The Geopolitics of India’s Power Sector

The Geopolitics of India’s Power Sector

by Michael Kugelman
December 6, 2021

This essay highlights the geopolitical factors that both hinder and help India’s efforts to strengthen its electricity sector and discusses how India can leverage its bilateral and regional relationships to achieve its electricity needs.



Although its energy mix is heavily dependent on imported fuels, India has the capacity to export power. However, the country’s regional energy diplomacy is hampered by a poorly integrated region, diplomatic tensions with some of its neighbors, a worsening rivalry with China, and a lack of access to Afghanistan and Central Asia. Fortunately, India can find workarounds for these challenges by capitalizing on its growing energy relationship with the U.S. and deepening its engagement with two key regional organizations—the Bay of Bengal Initiative for Multisectoral Technical and Economic Cooperation (BIMSTEC) and the Quad.

  • India’s capacity to achieve a more secure and diverse electricity mix will be enhanced by better relations with its neighbors and stronger regional institutions.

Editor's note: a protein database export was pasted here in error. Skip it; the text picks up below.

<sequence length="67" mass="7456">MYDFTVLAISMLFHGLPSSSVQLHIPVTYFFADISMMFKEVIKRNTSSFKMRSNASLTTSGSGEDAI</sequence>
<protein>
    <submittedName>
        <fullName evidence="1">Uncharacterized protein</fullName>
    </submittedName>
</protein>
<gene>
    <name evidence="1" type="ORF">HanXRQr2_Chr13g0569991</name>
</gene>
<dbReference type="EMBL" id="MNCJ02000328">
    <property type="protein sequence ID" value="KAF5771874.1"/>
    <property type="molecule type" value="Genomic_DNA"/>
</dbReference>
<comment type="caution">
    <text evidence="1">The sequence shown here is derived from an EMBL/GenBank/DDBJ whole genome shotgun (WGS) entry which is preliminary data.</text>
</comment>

• Efforts pursued abroad to strengthen India’s electricity sector can also help advance broader foreign policy objectives. These goals include strengthening multilateralism and pursuing strategic autonomy, a form of statecraft that emphasizes flexibility and freedom of action.
  • Any geopolitical successes that help India’s electricity sector can only be sustained if New Delhi addresses the complex challenges existing within the electricity sector itself.

Michael Kugelman is Asia Program Deputy Director and Senior Associate for South Asia at the Wilson Center in Washington, D.C.

NOTE: The author is grateful to former Wilson Center intern Maha Hassan for her research assistance.